Protektionismen truer

Af: Richard Quest
22. Oct 2011
Den finansielle kriser har presset verdens lande så meget, at risikoen for en stigende protektionisme for at forsvare de enkelte landes arbejdspladser og virksomheder er overhængende.

Det mener CNN-profile Richard Quest i sin faste blog på

When Pascal Lamy, the Director General of the World Trade Organisation, spoke to me on 'Quest Means Business' last week I didn't want to waste time talking about the Doha Round of World Trade Talks. Frankly after nine years of talking the parties still haven't completed the technical negotiations. Completion of the round is still at least a year away.

The bigger problem at the moment, is that more countries are at risk of introducing policies to protect home industries. For one simple reason: jobs and the unemployed!

One of the defining moments of the Great Financial Crisis, was when world trade fell off a cliff. It was the first time in 50 years global trade suffered such a dramatic decline. It sent the strongest message that the global economy was badly damaged. For the G20, we would sink and swim together.

The rebound in trade over the past 12 months has been equally astonishing. While graphs of growth in developed countries look L shaped, global trade has rebounded with a U or V shape. This of course is a very positive development - global trade is the engine of growth - but worryingly nothing seems to have changed since the bad old days before the crisis.

Today's trade flows are just as distorted as they were before. This year, China's trade surplus will be + 5% and Germany's +5.2%. On the deficit side the US will be around -3.2%, Australia's -3.9% and South Africa's -5%.

As the developed world inches its way back to growth, there is simply not enough steam in the engine to create new jobs. Lamy calls this the "red danger zone" and worries that now might be the time when countries try to protect their home industries by introducing protectionist policies. Lamy said on QMB last week, "Thanks to the WTO disciplines, we haven't had any of that expected wave of protectionism... but we are not out of the woods. Protectionist temptations are rooted in social demands for protection. And the social demands for protection are rooted in unemployment."

Until now, politicians have resisted the protectionist road. True, during the darkest days of the crisis, the World Bank identified about 23 policies introduced by various countries designed to protect home industries. They ranged from automobiles to agriculture. The measures were detailed and complicated, but all fundamentally were designed to keep out someone else's cheaper goods. But a general rush to put up barriers was resisted. Time and again, the G20 in its communiqués warned against this. In June the Toronto Summit's final declaration read "While the global economic crisis led to the sharpest decline of trade in more than seventy years, G-20 countries chose to keep markets open to the opportunities that trade and investment offer. It was the right choice."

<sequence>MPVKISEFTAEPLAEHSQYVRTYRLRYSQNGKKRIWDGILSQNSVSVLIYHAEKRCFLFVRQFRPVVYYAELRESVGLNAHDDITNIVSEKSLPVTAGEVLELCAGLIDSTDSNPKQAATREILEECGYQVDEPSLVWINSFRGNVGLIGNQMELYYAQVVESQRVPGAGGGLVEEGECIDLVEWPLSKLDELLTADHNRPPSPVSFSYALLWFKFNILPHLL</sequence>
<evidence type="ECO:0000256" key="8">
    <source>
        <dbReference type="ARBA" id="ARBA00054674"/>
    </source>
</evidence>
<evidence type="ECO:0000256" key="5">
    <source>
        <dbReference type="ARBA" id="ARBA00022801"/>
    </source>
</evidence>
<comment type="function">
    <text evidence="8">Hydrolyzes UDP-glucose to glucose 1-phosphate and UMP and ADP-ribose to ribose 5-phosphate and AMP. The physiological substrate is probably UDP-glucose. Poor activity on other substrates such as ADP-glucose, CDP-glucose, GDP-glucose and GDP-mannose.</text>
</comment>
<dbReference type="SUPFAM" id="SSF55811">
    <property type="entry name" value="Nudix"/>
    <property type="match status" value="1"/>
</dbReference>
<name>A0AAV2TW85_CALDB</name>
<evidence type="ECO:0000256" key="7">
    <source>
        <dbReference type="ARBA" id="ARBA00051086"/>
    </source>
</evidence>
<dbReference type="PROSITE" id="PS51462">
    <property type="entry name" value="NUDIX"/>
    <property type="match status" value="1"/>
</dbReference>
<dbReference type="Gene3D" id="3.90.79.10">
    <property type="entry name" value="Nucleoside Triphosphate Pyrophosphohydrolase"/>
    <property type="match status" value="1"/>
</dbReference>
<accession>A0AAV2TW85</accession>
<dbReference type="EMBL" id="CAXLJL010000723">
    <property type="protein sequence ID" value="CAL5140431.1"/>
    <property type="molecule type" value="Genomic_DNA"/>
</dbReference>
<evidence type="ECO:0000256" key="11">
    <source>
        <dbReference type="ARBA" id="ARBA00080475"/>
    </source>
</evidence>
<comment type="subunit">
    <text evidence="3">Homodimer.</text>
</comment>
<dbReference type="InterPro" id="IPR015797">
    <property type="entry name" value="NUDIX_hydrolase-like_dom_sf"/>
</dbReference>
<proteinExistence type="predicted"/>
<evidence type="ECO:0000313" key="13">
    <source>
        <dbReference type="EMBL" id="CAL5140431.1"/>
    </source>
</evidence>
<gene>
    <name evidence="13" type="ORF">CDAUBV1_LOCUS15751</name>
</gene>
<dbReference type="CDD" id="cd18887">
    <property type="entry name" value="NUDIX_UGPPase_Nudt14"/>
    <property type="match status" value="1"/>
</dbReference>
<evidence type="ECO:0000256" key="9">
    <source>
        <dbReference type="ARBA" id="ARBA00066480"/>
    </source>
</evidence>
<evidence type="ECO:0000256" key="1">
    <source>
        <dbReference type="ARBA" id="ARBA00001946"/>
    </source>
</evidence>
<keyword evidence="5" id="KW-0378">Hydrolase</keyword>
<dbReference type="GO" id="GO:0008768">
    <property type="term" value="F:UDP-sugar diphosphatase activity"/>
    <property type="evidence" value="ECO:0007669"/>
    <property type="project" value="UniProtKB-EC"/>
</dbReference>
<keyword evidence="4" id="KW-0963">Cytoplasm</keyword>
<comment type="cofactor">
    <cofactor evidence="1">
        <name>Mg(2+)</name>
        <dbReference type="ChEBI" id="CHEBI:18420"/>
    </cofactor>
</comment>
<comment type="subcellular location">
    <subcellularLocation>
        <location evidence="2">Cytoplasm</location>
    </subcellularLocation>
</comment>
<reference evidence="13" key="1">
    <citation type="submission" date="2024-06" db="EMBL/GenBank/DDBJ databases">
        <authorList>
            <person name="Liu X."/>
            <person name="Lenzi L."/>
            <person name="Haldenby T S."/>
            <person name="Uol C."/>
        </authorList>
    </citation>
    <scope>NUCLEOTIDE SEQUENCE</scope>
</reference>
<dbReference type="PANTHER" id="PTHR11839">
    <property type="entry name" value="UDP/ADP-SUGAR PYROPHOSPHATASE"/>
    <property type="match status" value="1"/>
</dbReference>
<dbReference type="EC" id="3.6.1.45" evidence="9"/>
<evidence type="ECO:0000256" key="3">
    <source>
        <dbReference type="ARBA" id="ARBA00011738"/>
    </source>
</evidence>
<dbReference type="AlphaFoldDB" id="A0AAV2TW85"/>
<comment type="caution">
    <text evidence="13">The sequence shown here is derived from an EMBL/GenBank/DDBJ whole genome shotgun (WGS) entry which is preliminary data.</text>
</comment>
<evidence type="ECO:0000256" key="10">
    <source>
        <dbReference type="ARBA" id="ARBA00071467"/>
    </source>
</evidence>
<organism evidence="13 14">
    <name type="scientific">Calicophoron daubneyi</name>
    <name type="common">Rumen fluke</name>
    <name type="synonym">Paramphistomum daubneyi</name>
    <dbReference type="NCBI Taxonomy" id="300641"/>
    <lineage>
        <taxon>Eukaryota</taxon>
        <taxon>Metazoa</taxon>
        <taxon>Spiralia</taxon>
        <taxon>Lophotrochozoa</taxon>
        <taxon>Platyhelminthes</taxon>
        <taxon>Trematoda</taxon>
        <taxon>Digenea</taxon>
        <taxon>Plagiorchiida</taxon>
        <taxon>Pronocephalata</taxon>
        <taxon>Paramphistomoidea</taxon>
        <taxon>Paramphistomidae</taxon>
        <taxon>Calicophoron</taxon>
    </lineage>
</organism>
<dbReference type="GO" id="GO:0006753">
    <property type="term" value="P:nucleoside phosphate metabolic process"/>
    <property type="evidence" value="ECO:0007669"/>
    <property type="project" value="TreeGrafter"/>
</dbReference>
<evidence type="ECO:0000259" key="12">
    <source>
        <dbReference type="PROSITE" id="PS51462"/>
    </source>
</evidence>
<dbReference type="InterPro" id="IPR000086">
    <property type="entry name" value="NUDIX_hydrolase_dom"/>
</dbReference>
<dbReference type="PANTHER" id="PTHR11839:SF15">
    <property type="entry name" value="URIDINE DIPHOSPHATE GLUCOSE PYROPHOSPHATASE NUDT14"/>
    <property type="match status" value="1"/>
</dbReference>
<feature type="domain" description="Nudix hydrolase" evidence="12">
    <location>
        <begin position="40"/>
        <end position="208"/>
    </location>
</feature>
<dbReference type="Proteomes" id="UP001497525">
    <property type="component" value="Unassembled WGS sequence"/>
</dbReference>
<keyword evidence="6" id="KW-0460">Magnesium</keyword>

Still, the protectionist lobby is gaining ground. For instance, US lawmakers are clamouring for action against China to redress the Chinese currency which is being kept artificially undervalued to protect China's exports. Even the US Treasury Secretary Tim Geithner was starting to sound protectionist (or maybe just populist) when he told us, "China is running a set of policies that are designed to keep the currency undervalued. It is undervalued. They are moving to let it rise, but not very quickly." He stopped short of accusing the Chinese of currency manipulation - but only just.

Meanwhile In Japan the government has started intervening to weaken the value of the yen, which had reached a fifteen year high against the US dollar. Stopping the climb will help protect Japan's fragile recovery, and assist Japanese exporting companies. Using the currency to tinker with trade is rarely a sound long-term economic policy. If Japan wants to keep the currency down then intervention will need to be massive and sustained - and so far there is little evidence of either, except talk.

Intervention and name calling are the sexy part of trade rhetoric. But longer-term, solving this is going to require hard work. It can be found in the latest report from UNCTAD - the UN trade body which warns that unless countries do rebalance trade flows then we are headed for big trouble down the road. UNCTAD says the only real solution is for trade deficit nations to become more competitive by cutting costs. For countries like the US, large parts of the EU, Spain (obviously Greece) this is a long-term project, which frankly, is guaranteed to fail because of political haggling.

Structural change is not what an electorate wants to hear about at the moment, when we are facing double digit unemployment percentages at home for the foreseeable future. The hot-heads will argue, better to build barriers than the boring business of change. That would be a mistake. As Mr. Lamy put it "world trade is doing much better, but unemployment is not doing much better. And as long as unemployment will be as dire as it is, for the moment, we will remain in the red danger zone."

Oh and as for that Doha Round of World Trade talks. When I asked Mr. Lamy why he didn't just admit it couldn't be done and abandon them - he called that "an interesting intellectual view of what we should do." A polite way of saying rubbish! In the end though - I wonder which will happen first - structural change or the Doha Round? Or maybe neither.
Richard Quest authorimage Quest Means Business sendes hver mandag til fredag kl. 20.00 dansk tid på CNN International med Richard Quest som vært med adgang til en vifte af eksperter og korrespondenter der leverer analyser, tal og nyheder fra alle kroge af finansverdenen. Se mere på CNNs website.
Se desuden "Quest Means Business" mandag-fredag på CNN klokken 20.00
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